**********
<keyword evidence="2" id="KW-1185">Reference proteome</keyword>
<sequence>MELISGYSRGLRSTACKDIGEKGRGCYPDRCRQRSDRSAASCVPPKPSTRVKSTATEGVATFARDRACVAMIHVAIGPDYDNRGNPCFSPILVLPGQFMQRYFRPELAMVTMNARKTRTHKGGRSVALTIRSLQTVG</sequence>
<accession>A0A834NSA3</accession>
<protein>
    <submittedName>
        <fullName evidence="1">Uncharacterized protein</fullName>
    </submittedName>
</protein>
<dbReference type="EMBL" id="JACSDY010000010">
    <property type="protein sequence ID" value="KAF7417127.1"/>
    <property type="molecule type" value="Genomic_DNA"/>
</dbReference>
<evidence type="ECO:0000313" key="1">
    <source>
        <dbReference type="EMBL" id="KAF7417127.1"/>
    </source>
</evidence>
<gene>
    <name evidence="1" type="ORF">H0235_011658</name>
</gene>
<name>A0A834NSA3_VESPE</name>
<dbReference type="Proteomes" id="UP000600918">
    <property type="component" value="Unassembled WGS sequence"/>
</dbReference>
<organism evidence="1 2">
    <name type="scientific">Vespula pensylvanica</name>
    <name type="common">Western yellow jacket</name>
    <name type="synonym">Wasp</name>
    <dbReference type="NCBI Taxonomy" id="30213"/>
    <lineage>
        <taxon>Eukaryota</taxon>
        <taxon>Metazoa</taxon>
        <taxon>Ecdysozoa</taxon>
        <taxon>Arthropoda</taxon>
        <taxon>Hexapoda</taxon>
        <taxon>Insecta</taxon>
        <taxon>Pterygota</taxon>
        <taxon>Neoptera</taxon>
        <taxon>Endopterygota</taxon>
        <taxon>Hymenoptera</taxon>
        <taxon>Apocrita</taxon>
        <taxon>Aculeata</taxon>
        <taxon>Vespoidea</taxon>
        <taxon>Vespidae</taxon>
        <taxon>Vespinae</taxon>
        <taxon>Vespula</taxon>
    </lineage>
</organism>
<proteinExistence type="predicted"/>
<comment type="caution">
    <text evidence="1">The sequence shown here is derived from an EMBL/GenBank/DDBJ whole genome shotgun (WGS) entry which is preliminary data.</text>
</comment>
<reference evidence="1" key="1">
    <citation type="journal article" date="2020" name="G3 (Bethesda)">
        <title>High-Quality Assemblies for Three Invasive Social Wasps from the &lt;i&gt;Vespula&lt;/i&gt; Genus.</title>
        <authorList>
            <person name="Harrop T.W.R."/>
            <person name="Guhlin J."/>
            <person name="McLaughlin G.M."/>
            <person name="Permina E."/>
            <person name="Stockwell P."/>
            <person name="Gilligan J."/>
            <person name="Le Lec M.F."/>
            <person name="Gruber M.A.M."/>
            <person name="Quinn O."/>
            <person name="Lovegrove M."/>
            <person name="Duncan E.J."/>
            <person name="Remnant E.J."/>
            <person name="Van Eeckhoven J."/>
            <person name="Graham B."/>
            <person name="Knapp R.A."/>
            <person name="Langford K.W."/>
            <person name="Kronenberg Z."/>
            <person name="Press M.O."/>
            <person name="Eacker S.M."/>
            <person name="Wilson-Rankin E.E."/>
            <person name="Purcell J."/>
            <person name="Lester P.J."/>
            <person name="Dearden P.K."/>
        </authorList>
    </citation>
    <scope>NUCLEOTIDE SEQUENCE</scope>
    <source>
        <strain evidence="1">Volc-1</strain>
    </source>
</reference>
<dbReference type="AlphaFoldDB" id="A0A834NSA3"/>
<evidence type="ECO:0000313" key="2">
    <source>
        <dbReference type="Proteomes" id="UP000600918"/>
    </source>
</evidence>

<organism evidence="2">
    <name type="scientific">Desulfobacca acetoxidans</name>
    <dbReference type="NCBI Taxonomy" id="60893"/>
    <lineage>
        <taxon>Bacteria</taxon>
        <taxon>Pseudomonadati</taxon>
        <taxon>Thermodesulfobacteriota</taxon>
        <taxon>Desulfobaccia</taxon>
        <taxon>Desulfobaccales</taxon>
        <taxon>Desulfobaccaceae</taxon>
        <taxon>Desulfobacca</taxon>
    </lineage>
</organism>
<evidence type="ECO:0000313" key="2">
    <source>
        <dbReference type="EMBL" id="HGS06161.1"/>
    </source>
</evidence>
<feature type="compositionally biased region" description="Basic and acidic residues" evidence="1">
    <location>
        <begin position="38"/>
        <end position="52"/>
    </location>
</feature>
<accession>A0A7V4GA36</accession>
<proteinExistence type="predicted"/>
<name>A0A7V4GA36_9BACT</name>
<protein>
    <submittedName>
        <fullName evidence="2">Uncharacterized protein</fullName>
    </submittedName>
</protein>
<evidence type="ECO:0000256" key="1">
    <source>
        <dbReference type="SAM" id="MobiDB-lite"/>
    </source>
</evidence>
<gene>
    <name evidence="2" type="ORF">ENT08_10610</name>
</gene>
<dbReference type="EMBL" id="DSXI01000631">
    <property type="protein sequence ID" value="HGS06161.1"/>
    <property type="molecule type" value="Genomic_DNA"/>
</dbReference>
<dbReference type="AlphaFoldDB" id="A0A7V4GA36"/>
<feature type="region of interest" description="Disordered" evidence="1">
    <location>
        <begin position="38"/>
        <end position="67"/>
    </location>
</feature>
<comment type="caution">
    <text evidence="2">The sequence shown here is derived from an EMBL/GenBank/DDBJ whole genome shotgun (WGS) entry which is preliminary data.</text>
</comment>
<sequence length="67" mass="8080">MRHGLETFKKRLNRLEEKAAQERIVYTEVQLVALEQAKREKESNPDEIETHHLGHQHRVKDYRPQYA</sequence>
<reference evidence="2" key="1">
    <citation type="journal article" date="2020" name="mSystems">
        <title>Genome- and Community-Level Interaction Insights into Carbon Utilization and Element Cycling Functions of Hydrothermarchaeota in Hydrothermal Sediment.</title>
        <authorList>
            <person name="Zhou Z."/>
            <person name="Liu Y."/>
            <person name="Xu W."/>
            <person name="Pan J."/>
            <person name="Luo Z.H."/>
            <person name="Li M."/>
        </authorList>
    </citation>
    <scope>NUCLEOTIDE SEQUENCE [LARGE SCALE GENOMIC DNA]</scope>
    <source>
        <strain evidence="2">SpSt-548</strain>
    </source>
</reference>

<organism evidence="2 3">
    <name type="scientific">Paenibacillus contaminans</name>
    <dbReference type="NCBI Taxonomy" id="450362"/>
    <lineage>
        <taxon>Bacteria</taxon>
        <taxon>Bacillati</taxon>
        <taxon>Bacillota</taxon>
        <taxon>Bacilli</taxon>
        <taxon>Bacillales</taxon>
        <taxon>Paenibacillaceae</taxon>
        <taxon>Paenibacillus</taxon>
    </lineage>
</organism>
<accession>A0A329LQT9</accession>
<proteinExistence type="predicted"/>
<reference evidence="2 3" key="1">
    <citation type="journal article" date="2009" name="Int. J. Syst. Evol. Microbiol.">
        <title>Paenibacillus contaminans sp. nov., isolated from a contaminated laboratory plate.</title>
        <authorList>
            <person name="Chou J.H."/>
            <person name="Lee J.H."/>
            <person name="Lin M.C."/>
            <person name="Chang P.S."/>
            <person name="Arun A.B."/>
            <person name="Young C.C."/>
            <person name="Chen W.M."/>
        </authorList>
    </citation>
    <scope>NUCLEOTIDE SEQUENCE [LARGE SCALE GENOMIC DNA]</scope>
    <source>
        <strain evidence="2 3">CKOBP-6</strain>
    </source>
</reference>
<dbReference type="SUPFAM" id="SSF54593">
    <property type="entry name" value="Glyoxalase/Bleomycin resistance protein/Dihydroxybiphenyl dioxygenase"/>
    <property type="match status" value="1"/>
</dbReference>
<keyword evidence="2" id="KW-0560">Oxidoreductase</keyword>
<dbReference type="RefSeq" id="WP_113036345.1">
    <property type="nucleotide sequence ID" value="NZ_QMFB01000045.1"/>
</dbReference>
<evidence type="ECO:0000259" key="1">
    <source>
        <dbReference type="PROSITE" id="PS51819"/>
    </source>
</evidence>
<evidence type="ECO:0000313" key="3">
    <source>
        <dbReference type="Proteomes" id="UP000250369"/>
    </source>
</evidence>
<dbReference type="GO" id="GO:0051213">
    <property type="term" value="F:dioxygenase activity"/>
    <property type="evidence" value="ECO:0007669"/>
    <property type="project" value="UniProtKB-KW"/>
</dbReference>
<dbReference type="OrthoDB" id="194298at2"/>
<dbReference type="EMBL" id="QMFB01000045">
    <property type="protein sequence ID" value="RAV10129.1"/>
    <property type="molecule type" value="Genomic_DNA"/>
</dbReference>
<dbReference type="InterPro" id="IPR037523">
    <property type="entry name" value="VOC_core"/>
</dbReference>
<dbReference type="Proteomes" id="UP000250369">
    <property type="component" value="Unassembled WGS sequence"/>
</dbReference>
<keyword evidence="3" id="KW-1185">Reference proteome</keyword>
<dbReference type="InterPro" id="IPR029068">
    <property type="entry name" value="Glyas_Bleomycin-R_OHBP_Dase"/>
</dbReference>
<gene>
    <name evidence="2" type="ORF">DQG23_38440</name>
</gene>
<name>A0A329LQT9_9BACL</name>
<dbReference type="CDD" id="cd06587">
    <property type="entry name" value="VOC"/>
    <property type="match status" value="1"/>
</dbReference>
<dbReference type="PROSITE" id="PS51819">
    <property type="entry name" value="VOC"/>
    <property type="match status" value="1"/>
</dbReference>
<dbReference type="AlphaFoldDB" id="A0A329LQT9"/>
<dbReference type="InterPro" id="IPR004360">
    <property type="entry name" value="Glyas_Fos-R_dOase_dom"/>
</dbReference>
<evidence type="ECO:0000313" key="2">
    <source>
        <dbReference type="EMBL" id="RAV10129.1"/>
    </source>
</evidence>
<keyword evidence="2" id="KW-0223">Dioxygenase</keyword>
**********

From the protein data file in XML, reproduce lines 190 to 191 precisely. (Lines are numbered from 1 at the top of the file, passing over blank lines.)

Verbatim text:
            <person name="Chen W.M."/>
        </authorList>